1. Transaction lifecycle - Arbitrum documentation
    2. L2 to L1 Messages - Arbitrum documentation
    3. Mainnet for everyone - Arbitrum Blog

    Tradeable Bridge Exit

    When a user initiates a regular withdrawal a third party verifying the chain can offer to buy this withdrawal by paying the user on L1. The user will get the funds immediately, however the third party has to wait for the block to be finalized. This is implemented as a first party functionality inside Arbitrum’s token bridge.

    1. Tradeable Bridge Exits - Arbitrum documentation

    Autonomous exit

    Users can (eventually) exit the system by pushing the transaction on L1 and providing the corresponding state root. The only way to prevent such withdrawal is via an upgrade.

    Other considerations

    EVM compatible smart contracts are supported

    Arbitrum One uses Nitro technology that allows running fraud proofs by executing EVM code on top of WASM.

    • Funds can be lost if there are mistakes in the highly complex Nitro and WASM one-step prover implementation.

    1. Inside Arbitrum Nitro
    Permissions

    The system uses the following set of permissioned addresses:

    ProxyAdmin 0x6d4b…Fb4d

    Admin of UpgradeExecutor, RollupEventInbox, ChallengeManager, Outbox, L1CustomGateway, L1ERC20Gateway, Bridge, L1GatewayRouter, Inbox.

    Validators/Proposers 0x56D3…b7de

    They can submit new state roots and challenge state roots. Some of the operators perform their duties through special purpose smart contracts.

    Sequencers 0x5eAD…F2D4

    Central actors allowed to submit transaction batches to L1.

    ConduitMultisig 0x4a49…A746

    Multisig that can execute upgrades via the UpgradeExecutor. This is a Gnosis Safe with 4 / 7 threshold.

    Used in:

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    Those are the participants of the ConduitMultisig.

    EOA that can execute upgrades via the UpgradeExecutor.

    Smart contracts
    A diagram of the smart contract architecture
    A diagram of the smart contract architecture

    The system consists of the following smart contracts:

    Router managing token <–> gateway mapping.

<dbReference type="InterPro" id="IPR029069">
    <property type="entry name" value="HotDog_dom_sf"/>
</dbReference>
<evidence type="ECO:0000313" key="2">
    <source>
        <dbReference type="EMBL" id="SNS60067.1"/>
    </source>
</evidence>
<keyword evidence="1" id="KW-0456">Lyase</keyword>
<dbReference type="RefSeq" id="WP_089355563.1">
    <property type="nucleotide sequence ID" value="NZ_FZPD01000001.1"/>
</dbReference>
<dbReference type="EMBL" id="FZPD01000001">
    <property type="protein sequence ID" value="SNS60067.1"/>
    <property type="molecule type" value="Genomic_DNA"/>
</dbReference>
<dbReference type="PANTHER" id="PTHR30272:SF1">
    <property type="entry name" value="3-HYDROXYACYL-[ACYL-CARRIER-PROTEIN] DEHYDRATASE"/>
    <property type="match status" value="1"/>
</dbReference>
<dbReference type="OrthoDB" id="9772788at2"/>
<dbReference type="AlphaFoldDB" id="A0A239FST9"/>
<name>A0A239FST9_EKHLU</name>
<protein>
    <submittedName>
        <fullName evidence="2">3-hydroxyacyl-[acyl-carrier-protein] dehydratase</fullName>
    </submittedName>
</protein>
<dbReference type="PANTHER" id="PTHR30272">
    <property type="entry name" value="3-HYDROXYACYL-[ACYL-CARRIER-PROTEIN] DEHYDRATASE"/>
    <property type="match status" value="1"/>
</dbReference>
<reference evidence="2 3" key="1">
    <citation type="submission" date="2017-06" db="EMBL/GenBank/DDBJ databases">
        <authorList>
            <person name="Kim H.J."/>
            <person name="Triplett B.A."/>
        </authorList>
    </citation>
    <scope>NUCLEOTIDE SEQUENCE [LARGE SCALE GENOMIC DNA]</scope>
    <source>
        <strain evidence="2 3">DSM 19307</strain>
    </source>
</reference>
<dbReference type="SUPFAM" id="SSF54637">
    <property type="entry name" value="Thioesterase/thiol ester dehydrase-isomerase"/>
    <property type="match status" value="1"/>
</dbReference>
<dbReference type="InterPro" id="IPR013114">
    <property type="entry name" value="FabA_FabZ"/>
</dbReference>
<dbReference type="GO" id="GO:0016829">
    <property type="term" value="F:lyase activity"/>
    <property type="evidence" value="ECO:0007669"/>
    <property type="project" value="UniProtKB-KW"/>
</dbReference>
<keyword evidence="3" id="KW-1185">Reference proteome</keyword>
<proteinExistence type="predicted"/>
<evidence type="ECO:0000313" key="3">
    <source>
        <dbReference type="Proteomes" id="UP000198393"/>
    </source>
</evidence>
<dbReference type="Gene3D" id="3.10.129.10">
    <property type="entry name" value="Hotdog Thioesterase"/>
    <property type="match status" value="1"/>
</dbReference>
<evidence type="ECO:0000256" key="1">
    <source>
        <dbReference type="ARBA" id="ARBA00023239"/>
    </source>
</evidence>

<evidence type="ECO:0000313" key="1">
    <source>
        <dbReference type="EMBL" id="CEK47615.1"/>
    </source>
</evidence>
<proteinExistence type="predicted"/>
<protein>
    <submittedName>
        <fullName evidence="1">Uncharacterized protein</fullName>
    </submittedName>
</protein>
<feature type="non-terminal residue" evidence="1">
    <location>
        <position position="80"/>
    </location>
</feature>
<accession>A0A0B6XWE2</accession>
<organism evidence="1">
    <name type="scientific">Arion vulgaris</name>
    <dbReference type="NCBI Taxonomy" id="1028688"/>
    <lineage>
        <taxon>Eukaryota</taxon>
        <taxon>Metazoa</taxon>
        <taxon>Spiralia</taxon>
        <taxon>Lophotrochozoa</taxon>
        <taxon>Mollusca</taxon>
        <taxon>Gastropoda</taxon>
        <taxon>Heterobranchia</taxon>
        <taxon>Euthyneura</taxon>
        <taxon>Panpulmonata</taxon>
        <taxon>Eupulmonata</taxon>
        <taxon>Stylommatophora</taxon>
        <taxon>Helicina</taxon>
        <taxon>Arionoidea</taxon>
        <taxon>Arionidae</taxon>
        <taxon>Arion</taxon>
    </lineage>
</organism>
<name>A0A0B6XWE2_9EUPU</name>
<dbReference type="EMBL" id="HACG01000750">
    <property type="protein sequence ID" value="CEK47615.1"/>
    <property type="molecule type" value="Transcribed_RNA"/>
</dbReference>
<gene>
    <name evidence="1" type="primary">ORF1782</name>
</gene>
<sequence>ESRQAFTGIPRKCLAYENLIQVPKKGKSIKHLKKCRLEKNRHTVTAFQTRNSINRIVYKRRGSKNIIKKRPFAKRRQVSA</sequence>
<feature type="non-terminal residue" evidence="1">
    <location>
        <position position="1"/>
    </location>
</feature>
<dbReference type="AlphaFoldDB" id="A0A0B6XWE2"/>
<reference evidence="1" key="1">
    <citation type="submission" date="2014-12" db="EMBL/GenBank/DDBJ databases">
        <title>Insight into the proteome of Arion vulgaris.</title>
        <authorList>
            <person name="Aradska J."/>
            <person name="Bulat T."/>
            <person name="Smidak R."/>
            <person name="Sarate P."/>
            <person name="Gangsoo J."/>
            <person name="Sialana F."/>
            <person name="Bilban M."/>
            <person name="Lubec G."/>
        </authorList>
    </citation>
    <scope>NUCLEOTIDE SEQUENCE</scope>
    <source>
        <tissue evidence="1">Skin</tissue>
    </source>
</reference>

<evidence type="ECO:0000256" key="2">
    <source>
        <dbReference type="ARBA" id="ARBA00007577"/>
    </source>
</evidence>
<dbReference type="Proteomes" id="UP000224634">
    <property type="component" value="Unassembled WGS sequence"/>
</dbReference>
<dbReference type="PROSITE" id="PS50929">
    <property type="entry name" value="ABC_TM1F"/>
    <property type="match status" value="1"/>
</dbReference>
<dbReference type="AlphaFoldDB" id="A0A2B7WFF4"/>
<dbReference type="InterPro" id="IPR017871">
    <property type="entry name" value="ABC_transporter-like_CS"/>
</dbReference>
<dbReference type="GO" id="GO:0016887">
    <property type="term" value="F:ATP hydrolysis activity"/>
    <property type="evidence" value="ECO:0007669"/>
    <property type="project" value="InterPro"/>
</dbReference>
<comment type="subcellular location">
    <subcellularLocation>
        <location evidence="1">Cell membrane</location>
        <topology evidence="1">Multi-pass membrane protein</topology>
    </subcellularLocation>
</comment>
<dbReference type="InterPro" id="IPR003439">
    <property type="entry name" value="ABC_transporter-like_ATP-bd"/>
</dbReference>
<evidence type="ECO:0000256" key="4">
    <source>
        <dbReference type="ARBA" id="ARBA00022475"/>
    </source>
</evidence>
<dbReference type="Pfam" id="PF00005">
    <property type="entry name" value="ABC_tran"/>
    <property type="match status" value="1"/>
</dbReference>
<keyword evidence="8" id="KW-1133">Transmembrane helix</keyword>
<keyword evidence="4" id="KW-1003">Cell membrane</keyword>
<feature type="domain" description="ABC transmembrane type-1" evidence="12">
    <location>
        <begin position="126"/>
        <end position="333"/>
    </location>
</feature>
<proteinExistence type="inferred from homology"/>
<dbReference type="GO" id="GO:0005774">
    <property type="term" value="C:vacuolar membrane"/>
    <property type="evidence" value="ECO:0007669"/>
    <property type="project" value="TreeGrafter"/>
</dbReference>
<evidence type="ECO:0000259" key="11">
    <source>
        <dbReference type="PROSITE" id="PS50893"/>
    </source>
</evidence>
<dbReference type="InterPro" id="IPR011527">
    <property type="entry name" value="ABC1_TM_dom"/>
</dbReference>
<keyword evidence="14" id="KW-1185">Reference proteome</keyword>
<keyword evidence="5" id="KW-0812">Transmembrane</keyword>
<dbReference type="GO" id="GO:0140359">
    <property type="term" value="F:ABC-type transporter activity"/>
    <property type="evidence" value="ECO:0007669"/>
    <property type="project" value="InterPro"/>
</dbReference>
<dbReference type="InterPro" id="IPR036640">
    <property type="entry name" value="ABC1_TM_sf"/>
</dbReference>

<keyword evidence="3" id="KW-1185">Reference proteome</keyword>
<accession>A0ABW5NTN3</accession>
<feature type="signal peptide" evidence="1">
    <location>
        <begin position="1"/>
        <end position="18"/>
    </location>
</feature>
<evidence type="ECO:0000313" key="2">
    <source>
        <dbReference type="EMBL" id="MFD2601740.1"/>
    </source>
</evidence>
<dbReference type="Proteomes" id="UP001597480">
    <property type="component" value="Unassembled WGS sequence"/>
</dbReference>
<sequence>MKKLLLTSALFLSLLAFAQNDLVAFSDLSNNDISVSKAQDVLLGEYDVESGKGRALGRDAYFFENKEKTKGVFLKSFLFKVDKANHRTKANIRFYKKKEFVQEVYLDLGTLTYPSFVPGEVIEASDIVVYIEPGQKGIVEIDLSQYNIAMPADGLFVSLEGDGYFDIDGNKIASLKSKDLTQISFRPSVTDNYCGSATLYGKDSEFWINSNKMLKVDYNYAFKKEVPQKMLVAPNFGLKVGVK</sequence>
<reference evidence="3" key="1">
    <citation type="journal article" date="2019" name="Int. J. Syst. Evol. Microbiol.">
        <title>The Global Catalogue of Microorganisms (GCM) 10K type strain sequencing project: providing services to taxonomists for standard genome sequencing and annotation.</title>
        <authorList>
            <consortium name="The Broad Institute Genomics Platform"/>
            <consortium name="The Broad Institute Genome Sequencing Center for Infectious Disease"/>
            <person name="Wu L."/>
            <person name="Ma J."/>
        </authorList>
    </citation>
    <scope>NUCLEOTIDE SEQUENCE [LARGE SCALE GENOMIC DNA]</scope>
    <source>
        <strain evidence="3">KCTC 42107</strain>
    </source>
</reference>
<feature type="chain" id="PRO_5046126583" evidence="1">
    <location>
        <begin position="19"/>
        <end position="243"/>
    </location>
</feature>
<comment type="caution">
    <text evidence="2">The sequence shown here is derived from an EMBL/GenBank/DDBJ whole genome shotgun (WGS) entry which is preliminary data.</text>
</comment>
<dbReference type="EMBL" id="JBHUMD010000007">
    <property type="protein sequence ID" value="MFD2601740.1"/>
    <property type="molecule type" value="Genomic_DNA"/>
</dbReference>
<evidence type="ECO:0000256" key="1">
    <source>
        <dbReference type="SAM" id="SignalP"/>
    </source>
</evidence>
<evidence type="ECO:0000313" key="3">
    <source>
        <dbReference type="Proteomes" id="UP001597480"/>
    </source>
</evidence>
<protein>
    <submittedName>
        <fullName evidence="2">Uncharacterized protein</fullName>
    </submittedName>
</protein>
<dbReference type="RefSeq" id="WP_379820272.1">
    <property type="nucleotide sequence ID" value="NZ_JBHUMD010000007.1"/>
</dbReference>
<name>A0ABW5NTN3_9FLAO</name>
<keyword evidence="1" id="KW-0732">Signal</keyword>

Main contract implementing Arbitrum One Rollup. Manages other Rollup components, list of Stakers and Validators. Entry point for Validators creating new Rollup Nodes (state commits) and Challengers submitting fraud proofs.

    Implementation used in:

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    Contract managing Inboxes and Outboxes. It escrows the native token used for gas on the chain. This contract stores the following tokens: ETH.

    Can be upgraded by: ProxyAdmin

    Upgrade delay: No delay

    Implementation used in:

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    Main entry point for the Sequencer submitting transaction batches.

    Entry point for users depositing ETH and sending L1 -> L2 messages.

    Can be upgraded by: ProxyAdmin

    Upgrade delay: No delay

    Implementation used in:

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    Contract that allows L2->L1 calls, i.e. messages initiated on L2 which eventually resolve in execution on L1.

    Can be upgraded by: ProxyAdmin

    Upgrade delay: No delay

    Implementation used in:

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    Contract allowed to upgrade the system.

    Can be upgraded by: ProxyAdmin

    Upgrade delay: No delay

    Implementation used in:

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    Contract that allows challenging invalid state roots. Can be called through the RollupProxy.

    Can be upgraded by: ProxyAdmin

    Upgrade delay: No delay

    OneStepProofEntry 0x57EA…C221

    Contract used to perform the last step of a fraud proof.

    OneStepProverMemory 0x8b73…a22f

    Contract used to perform the last step of a fraud proof.

    OneStepProverMath 0x90eC…9F38

    Contract used to perform the last step of a fraud proof.

    OneStepProverHostIo 0x17e7…8010

    Contract used to perform the last step of a fraud proof.

    OneStepProver0 0x72B1…5a62

    Contract used to perform the last step of a fraud proof.

    Value Locked is calculated based on these smart contracts and tokens:

    Main entry point for users depositing ERC20 tokens. Upon depositing, on L2 a generic, “wrapped” token will be minted.

    Main entry point for users depositing ERC20 tokens that require minting custom token on L2.

    Contract managing Inboxes and Outboxes. It escrows ETH sent to L2.

    Can be upgraded by: ProxyAdmin

    Upgrade delay: No delay

    Implementation used in:

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    Escrow for WETH sent to L2.

    The current deployment carries some associated risks:

    • Funds can be stolen if a contract receives a malicious code upgrade. There is no delay on code upgrades (CRITICAL).